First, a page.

Salomons v. Graham,
Annotate this Case
82 U.S. 208 (1872)
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U.S. Supreme Court
Salomons v. Graham, 82 U.S. 15 Wall. 208 208 (1872)
Salomons v. Graham
82 U.S. (15 Wall.) 208
MOTION TO DISMISS WRIT OF ERROR
TO THE SUPREME COURT OF LOUISIANA
A state made a contract with a person whom it employed to work for it to pay him so much money for his work, the money to be paid from time to time as the work went on. The work was done. Payment was made part in money, and part in state warrants much depreciated when paid out, and which the contractor was obliged, in order to keep his engagement to the state, to sell at a heavy loss, though in the hands of the purchasers they were ultimately redeemed. The people of the state subsequently ordained by its constitution that the debt of the state should not be increased so as to exceed $25,000,000. And after this, there being no money unappropriated in the treasury, and the debt of the state then being $25,000,000, the legislature passed an act to pay the contractor $50,331 to reimburse him the losses which he had sustained by the state's want of good faith in paying him in money all that it owed him under its contract. On an application for a mandamus, the
supreme court of the state adjudged that this act created a new debt, and so increased the debt of the state above $25,000,000, and was void. Held in this Court that no writ of error lay under the 25th section of the Judiciary Act.
Motion by Mr. T. J. Durant to dismiss a writ of error to the Supreme Court of Louisiana, taken on assumption that the case fell within the 25th section of the Judiciary Act, quoted supra, p. 82 U. S. 3. The case, as it appeared from some recitals and other evidences in the record, was thus:
The State of Louisiana, on the 22d March, 1866, made a contract with one Nixon, public printer, to pay him in cash monthly certain prices for printing to be done by him. He did the work. The state, however, paid him in cash but part of what it owed him. The balance was paid in state warrants, then much depreciated, though finally redeemed by the state. These warrants Nixon had to sell at large discounts in order to comply with his contract to the state.
In December, 1870, the people of Louisiana ordained by their constitution that the debt of the state should not be increased so as to exceed $25,000,000.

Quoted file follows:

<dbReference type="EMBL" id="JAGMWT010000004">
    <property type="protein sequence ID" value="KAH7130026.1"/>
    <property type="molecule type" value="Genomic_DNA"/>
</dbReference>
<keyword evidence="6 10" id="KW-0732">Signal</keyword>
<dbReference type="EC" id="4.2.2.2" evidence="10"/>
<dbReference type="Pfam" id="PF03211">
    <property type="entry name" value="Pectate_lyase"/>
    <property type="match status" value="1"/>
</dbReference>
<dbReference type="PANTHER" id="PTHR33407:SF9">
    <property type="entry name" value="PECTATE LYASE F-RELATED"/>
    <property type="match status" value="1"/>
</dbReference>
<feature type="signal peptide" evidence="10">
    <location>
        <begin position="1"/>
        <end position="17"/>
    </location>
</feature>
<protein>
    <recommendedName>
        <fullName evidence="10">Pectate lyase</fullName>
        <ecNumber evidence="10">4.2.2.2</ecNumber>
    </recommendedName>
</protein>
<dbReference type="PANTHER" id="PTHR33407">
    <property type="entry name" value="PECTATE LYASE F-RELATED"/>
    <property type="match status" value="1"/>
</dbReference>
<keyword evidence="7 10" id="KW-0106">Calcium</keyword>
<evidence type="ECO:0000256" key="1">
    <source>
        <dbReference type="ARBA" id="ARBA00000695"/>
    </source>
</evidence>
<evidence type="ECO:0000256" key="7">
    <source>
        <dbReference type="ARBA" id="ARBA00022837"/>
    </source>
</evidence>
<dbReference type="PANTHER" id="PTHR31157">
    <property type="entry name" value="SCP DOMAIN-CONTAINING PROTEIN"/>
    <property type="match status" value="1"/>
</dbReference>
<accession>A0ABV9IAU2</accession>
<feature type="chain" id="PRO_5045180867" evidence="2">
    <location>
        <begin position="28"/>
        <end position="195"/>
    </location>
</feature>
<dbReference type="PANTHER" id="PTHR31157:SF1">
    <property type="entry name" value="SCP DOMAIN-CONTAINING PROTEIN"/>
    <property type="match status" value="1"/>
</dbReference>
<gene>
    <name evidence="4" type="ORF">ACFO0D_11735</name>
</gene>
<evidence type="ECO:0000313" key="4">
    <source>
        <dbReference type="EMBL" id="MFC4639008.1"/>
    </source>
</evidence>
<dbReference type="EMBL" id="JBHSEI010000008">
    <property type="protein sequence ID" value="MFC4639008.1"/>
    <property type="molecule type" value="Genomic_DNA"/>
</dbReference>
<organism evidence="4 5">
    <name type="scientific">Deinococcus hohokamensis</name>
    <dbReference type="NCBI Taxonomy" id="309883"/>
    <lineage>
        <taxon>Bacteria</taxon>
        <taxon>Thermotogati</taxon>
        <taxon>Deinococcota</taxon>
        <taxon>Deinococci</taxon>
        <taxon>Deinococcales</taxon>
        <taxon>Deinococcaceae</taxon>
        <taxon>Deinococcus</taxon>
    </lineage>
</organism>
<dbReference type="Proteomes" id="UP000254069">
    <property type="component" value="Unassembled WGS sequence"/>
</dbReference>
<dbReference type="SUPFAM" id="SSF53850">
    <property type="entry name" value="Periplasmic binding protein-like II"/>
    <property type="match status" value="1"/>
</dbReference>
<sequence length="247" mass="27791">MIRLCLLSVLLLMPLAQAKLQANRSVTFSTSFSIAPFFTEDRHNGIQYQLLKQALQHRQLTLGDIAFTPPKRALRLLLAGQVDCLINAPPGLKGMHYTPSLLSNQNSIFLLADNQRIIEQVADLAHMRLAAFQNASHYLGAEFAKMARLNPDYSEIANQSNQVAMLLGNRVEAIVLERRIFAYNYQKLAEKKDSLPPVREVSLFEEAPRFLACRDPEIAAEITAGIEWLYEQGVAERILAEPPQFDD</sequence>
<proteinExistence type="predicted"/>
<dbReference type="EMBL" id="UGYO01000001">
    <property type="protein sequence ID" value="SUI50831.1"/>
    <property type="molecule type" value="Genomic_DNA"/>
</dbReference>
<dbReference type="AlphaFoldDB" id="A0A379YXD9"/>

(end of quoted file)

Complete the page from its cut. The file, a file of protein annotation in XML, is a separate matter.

This constitution being in force, the legislature, in March, 1871 -- reciting the contract with Nixon above mentioned, the kind of payments made -- a part state warrants -- "which he was compelled to receive, or get nothing at all" -- his sale of them, and his losses, and reciting that "the good faith of the state required that it should make good the losses by him thus incurred" -- passed an act, there being no moneys at the time in the Treasury unappropriated, appropriating to him $50,331
"to reimburse him for the loss and discount suffered by him by reason of the premises stated and of the failure of the state to pay him in cash as required by its contract with him."
And the auditor of public accounts, one Graham, was required to issue his warrant for the amount. This the auditor refused to do, and Nixon having sold his claim to one Salomons, Salomons applied to one of the state courts of Louisiana for a mandamus. The auditor and the Attorney General of Louisiana appeared and showed for cause that the Constitution of Louisiana forbade the act required, for
that the said constitution prohibited the increase of the debt of the state beyond $25,000,000, and that the debt already exceeded that amount before the passage of the act in favor of Nixon. The supreme court of the state, where the case finally came, gave judgment refusing the mandamus. The ground was that the state had settled with Nixon; that the appropriation made by the act of March, 1871, was the creation of a debt, and not the mere recognition of one existing at the time of the constitutional amendment, and unaffected by it, and that there having been no moneys in the Treasury when the appropriation was made to answer it, the act increased the debt of the state above $25,000,000, and was unconstitutional and void. From this judgment of the Supreme Court of Louisiana the relators took this writ of error.
THE CHIEF JUSTICE:
No question as to the repugnance of the Constitution of Louisiana to the Constitution of the United States was made in the supreme court of the state, or decided by that court; nor is it easy to see how such a question could be made. The main question argued and decided was whether an act of the legislature increasing the debt of the state when it already exceeded $25,000,000 was repugnant to the constitution of the state. The court held that it was. This decision involved no federal question.